Blockchain could usher in a new level of collaboration and trust between advertisers, publishers and consumers.

One group of programmers has developed a blockchain-enabled registry of legitimate, reputable publishers called adChain. The registry, which launches in April, will be maintained by individuals who are paid in cryptocurrency to flag fraudulent or low-quality sites. AdChain’s developers promise to produce “a comprehensive audit trail for everything related to a campaign.”

Sharing Data Securely

Blockchain allows the owner of a record (or “block”) to directly and securely share data using a cryptographic key. It eliminates the need to upload valuable information to databases, as well as the risk of intermediaries who can limit access to the data or lose access to a hacker. This could usher in a new level of collaboration and trust between advertisers, publishers and consumers.

Comcast is developing a blockchain-enabled platform that will “turn the television industry (i.e. advertisers, programmers, operators, and device owners) into their own peer-to-peer distributed database,” Jonathan Heller, chief product officer of Comcast’s Freewheel division, told the IAB. “You will have the effect of having the collection of everyone’s data without anyone’s data actually going anywhere, changing hands, or being exposed in any way. Then you can report or target off of that. All the blockchain does is add the trust layer.”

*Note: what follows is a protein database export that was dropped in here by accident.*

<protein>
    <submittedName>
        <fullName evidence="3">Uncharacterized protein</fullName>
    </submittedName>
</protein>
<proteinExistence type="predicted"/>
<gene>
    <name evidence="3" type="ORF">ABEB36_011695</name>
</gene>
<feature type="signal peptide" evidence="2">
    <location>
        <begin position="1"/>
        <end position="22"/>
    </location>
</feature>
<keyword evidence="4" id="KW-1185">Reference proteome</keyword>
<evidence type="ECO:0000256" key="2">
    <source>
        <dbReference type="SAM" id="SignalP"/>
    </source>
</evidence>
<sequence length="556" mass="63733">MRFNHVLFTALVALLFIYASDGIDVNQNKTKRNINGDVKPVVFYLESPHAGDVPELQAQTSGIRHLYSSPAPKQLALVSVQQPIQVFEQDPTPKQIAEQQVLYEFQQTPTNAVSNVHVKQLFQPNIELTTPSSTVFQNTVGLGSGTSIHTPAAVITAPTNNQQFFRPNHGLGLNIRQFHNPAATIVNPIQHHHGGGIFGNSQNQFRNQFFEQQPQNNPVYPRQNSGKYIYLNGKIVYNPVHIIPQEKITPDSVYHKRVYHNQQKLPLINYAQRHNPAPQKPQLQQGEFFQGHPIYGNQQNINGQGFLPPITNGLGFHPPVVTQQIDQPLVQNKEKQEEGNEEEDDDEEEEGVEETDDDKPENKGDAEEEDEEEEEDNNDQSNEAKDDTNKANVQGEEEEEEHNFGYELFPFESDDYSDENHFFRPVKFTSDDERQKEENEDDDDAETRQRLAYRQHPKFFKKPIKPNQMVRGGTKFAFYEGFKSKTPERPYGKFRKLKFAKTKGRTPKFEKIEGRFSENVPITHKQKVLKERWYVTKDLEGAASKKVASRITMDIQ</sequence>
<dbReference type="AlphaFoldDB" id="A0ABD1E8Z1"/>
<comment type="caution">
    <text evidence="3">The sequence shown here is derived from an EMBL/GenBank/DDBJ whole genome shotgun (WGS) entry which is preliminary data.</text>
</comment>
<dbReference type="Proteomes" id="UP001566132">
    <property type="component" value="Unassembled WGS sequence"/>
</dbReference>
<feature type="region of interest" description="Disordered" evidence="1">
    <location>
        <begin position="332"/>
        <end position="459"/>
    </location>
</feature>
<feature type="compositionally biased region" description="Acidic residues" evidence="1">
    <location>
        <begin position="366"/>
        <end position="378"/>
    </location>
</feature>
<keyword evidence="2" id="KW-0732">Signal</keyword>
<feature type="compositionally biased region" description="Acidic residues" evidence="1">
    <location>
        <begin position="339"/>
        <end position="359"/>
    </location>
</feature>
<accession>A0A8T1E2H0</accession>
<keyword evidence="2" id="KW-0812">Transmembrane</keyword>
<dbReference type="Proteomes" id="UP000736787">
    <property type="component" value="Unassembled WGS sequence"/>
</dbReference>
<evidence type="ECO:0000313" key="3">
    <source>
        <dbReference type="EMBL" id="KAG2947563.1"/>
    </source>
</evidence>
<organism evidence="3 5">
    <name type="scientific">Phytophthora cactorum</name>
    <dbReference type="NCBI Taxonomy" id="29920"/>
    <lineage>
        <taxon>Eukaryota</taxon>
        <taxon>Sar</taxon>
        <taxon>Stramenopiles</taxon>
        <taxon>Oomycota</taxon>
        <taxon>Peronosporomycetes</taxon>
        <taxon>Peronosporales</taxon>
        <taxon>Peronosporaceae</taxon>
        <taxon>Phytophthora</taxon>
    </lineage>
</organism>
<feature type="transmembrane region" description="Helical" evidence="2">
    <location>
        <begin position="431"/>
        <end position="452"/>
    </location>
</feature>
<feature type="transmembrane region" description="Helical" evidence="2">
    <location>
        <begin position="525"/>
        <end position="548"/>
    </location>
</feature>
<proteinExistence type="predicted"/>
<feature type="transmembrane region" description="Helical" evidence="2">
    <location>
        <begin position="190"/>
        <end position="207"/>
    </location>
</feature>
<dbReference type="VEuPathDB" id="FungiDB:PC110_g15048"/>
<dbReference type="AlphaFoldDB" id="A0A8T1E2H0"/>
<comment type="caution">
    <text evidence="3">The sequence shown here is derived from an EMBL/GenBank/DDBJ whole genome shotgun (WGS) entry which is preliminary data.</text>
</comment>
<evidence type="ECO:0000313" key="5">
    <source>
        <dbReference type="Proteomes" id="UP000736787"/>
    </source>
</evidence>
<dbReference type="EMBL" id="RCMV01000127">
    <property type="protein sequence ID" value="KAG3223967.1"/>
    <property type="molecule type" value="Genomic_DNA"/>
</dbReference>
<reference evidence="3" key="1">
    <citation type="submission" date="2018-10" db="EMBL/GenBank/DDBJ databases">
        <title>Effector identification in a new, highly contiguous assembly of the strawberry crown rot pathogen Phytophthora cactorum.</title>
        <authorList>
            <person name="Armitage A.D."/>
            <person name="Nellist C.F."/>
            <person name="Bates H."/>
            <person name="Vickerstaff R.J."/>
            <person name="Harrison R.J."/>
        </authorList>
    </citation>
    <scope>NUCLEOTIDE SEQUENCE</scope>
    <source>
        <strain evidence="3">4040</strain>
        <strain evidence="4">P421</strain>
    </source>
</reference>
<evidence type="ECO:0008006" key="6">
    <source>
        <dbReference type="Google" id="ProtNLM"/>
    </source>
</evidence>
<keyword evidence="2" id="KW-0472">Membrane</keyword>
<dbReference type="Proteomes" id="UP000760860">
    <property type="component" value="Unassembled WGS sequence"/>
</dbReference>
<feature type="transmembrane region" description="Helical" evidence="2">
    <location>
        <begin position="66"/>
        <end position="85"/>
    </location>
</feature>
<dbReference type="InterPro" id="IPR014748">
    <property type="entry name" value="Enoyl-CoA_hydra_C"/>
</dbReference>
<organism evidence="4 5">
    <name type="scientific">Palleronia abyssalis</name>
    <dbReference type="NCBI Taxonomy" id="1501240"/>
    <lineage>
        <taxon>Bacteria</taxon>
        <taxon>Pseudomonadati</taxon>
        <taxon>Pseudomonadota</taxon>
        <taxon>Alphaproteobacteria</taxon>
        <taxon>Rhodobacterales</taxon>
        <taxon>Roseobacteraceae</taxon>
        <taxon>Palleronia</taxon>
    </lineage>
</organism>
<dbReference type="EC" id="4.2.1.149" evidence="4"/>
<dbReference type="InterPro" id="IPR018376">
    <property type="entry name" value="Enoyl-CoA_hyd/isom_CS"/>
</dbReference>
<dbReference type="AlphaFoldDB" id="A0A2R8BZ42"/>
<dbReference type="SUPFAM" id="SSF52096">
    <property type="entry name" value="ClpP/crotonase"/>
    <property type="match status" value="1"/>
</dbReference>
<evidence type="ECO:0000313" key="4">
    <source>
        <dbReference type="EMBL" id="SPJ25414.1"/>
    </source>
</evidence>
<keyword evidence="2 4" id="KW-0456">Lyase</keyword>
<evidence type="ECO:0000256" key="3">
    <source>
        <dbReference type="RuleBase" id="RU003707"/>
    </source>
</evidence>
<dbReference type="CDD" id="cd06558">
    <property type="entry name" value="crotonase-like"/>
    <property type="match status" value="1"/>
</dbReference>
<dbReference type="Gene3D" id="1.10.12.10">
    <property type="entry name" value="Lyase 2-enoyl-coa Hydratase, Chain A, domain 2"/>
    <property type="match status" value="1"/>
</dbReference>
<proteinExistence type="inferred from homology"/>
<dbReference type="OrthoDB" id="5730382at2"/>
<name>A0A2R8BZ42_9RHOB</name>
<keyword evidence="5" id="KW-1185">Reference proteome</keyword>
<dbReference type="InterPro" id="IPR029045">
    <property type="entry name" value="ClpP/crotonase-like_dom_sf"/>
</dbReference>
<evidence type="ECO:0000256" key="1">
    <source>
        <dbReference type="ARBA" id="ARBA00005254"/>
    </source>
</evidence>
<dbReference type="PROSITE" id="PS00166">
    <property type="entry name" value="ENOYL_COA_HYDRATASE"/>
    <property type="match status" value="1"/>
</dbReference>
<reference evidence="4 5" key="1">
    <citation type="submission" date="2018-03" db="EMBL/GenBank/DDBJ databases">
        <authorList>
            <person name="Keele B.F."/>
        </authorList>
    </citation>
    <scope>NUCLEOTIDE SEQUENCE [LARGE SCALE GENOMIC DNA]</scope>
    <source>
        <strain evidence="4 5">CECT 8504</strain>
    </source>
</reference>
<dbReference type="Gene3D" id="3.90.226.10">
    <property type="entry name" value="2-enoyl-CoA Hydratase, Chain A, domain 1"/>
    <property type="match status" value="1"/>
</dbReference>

By enabling greater data-sharing among industry partners who will not have to give up proprietary customer information, the platform—variously referred to as the Blockchain Insights Platform or Blockgraph—will enable more precise and efficient targeting of customers across screens.

Keeping Personal Data Safe

Personal data about consumers—their demographics, behaviors and interests—are the lifeblood of the digital advertising industry. Right now, however, this data can be easily hacked or misused. The blockchain holds the promise of a day when consumers exert greater control over their personal data and what promotions they see.  

One example is BitClave, which promises to pay consumers with cryptocurrency in exchange for using its search engine. The company rewards consumers—not advertising firms or other middlemen—for data about their interests. Tomorrow’s companies may have to pay consumers more directly to make their pitch, but they may also be able to achieve more precise targeting.

The Future

Blockchain technology faces some significant challenges in transforming the ad industry. Most notably, the process of querying or writing to a blockchain is currently much slower than the process of placing ads online, the IAB says.

But the IAB predicts blockchain will roll through the ad industry in a serious way during the next couple of years.

“2018 will be the year that a wide range of blockchain applications will be rolled out across digital and cross-screen video advertising including linear television,” the IAB says, “with 2019 likely being the year that these technologies begin to see broader adoption—provided certain risks can be mitigated.”